Professor Maciej Zalewski
Head of European Regional
Centre for Ecohydrology
The new concept of ecohydrology, which is gaining publicity all around the world, was born in Poland and prof. Maciej Zalewski of the University of Łódź and the head of International Centre for Ecology at Polish Academy of Sciences is its creator.
He has been a long-time collaborator of UNESCO and supervised research projects for the organisation.
Maciej Zalewski was born in 1950 in Warsaw. In 1973 he graduated from biology department at the University of Łódź writing a master’s thesis on research methods of ecosystems in rivers. Being a third-year student he also spent two months doing voluntary work at Nencki Institute in Warsaw, researching ecological energy.
In 1977 he obtained his PhD degree at the University of Łódź for his research work on the productivity of shoals of fish in rivers of different pollution levels. Nine years later he obtained habilitatus title for his dissertation on the mechanisms regulating the dynamics of shoals of fish in rivers in different climate zones.
His dissertation was published as a series of articles in British academic journals and in a handbook published by Food and Agriculture Organization of the United Nations (FAO). The concept presented by prof. Zalewski in his research was used to formulate the key question for ecohydrology – the integration of hydrology and ecology.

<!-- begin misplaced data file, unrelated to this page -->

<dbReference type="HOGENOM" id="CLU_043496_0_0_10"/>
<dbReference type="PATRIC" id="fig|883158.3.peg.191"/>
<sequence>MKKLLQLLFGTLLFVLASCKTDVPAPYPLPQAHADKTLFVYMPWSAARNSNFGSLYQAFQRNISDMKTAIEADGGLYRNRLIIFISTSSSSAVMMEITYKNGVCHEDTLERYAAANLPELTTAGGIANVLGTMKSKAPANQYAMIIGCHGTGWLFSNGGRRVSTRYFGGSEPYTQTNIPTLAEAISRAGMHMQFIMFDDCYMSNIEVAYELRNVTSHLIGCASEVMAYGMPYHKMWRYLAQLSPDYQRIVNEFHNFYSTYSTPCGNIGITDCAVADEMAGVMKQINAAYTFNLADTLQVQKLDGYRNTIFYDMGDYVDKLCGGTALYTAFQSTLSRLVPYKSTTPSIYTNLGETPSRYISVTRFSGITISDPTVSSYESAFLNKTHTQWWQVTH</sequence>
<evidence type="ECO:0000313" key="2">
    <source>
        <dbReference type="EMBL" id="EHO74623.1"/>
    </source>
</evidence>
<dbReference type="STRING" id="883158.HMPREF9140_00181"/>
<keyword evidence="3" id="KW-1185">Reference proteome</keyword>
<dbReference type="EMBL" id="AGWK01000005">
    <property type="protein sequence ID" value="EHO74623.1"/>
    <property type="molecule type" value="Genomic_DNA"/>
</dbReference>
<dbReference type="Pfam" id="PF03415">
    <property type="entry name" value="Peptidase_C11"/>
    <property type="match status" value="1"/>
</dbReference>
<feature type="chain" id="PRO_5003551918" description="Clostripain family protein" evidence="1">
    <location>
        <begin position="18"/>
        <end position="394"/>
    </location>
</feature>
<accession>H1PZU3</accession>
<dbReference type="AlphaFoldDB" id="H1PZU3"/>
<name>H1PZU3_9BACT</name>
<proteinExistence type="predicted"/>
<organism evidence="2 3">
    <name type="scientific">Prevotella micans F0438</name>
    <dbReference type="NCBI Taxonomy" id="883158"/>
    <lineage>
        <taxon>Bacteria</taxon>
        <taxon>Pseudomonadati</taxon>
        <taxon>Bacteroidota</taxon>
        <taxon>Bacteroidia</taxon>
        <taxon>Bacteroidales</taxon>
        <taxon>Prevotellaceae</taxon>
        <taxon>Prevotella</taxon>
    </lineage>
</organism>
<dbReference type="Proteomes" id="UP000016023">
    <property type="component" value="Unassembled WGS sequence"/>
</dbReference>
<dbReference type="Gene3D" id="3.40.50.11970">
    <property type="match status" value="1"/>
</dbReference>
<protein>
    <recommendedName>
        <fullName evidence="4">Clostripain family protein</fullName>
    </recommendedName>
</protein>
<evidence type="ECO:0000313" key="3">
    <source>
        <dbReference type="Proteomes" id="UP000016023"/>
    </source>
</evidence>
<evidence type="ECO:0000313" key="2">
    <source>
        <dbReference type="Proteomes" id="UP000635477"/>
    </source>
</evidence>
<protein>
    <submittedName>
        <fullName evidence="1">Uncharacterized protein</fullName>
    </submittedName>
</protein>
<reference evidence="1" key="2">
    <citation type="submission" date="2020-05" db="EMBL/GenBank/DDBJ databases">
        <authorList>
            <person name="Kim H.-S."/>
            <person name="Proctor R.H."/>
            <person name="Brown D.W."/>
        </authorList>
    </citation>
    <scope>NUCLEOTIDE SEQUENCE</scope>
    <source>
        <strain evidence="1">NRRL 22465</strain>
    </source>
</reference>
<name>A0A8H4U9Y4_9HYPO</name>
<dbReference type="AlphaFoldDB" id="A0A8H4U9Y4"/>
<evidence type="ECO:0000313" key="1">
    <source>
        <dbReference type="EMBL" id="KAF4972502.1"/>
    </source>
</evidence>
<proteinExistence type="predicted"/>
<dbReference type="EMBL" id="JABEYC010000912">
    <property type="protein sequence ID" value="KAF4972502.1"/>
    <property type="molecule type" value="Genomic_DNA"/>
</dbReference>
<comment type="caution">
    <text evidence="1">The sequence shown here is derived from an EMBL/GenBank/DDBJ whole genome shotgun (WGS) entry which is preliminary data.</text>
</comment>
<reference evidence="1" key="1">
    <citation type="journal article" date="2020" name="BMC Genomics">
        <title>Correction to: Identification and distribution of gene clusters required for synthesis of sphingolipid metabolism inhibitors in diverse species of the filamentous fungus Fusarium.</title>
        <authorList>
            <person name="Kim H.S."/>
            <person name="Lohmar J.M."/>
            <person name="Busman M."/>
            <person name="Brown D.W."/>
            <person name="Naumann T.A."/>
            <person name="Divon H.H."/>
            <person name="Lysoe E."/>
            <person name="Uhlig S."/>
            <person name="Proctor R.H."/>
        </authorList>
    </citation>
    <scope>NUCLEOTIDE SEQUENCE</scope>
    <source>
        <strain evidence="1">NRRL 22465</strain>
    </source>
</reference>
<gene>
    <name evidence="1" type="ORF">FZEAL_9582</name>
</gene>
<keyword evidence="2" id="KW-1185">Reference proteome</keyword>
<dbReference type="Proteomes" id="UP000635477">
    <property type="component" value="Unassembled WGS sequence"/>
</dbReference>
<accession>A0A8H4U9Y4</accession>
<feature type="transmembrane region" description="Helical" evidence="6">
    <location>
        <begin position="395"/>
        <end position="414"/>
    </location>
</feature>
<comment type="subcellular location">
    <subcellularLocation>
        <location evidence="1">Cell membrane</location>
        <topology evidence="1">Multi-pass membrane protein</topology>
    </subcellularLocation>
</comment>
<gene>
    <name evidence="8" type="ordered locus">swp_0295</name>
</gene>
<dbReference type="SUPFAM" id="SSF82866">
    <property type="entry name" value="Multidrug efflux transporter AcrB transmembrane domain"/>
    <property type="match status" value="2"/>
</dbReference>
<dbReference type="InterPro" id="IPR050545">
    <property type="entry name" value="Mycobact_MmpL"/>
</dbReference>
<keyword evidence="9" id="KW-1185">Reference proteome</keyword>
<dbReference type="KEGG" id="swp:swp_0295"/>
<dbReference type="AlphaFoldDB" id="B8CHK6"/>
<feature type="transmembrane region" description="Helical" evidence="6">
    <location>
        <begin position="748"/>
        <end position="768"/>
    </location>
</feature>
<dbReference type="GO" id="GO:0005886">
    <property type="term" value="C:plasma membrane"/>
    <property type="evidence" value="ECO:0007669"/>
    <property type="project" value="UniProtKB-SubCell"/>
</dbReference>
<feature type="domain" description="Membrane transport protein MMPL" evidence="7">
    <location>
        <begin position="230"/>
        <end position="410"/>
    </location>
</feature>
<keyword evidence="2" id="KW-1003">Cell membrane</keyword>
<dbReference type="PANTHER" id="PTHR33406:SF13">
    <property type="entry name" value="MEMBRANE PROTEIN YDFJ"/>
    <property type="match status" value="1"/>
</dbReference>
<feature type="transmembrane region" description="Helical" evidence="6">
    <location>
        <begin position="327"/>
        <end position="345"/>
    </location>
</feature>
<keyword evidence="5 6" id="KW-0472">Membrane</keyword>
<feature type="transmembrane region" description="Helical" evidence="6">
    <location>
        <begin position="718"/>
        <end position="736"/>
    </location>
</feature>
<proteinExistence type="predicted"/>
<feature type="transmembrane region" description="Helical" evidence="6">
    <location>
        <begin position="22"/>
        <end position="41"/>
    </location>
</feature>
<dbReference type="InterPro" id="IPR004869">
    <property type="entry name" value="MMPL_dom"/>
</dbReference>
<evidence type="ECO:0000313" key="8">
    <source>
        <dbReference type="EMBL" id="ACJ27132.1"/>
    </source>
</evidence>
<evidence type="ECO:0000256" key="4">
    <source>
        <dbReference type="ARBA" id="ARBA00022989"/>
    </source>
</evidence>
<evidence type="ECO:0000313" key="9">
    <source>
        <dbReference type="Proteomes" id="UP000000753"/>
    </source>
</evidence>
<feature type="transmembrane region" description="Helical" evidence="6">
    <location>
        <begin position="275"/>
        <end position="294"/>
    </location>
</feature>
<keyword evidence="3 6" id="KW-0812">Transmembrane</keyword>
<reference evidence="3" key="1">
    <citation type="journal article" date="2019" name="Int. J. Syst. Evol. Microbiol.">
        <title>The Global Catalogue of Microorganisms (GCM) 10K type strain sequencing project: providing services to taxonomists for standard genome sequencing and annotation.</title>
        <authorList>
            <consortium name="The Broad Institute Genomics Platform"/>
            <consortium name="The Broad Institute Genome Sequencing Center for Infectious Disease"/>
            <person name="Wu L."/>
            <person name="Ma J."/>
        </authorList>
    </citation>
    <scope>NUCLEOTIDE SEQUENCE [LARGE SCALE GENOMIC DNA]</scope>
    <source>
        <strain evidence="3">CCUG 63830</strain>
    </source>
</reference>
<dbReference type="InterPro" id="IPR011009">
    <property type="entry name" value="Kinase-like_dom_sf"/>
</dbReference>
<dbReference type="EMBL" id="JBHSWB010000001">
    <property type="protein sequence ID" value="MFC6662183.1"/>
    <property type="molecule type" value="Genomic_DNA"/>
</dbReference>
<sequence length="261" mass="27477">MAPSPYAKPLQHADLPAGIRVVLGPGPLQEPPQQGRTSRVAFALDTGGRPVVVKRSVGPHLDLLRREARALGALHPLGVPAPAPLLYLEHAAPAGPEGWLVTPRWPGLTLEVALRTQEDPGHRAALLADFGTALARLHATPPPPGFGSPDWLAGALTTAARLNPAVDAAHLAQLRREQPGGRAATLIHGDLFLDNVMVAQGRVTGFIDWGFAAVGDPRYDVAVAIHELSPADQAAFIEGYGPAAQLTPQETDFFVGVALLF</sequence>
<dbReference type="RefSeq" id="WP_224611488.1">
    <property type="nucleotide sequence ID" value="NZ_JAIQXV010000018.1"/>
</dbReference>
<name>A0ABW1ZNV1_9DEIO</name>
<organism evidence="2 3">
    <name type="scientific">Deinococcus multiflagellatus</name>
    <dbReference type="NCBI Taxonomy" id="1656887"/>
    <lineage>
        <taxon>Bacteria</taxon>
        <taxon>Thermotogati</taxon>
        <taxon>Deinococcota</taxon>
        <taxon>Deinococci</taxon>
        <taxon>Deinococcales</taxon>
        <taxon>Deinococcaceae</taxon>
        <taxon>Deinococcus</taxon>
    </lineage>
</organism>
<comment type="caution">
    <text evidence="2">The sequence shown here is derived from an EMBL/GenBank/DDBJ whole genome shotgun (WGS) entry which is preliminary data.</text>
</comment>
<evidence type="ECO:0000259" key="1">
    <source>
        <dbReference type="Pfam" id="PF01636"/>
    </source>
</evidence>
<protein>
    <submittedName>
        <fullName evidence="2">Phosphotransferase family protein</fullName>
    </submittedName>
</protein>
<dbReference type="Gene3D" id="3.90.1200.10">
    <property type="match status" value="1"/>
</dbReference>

In the following years Mr. Zalewski has published a number of studies both in Poland and abroad (independently or in collaboration with other researchers) on hydrology, which were the basis for the development of this field of knowledge around the world.
He is the founder of Department of Applied Ecology at the Faculty of Biology and Environmental Protection of the University of Łódź. He has been the head of International Centre for Ecology at Polish Academy of Sciences since 2000. Since 1997 he advises the National Council for Water Management to the Minister of the Environment.
He is an appreciated scientist in Poland and beyond. He has been a long-time collaborator of UNESCO and during 2001-2004 was a member of UNESCO Venice Office’s Scientific Council.
From 1989 to 1996 he chaired a working group as part of UNESCO MAB (Man and Biosphere) – “Role and Land/Water Ecotones in Lanscape Management and Restoration” project.
Since 1997 he has led a project carried out as part of UNESCO’s International Hydrological Programme “Ecohydrology“. He also chairs a working group at European Inland Fisheries Advisory Commission FAO.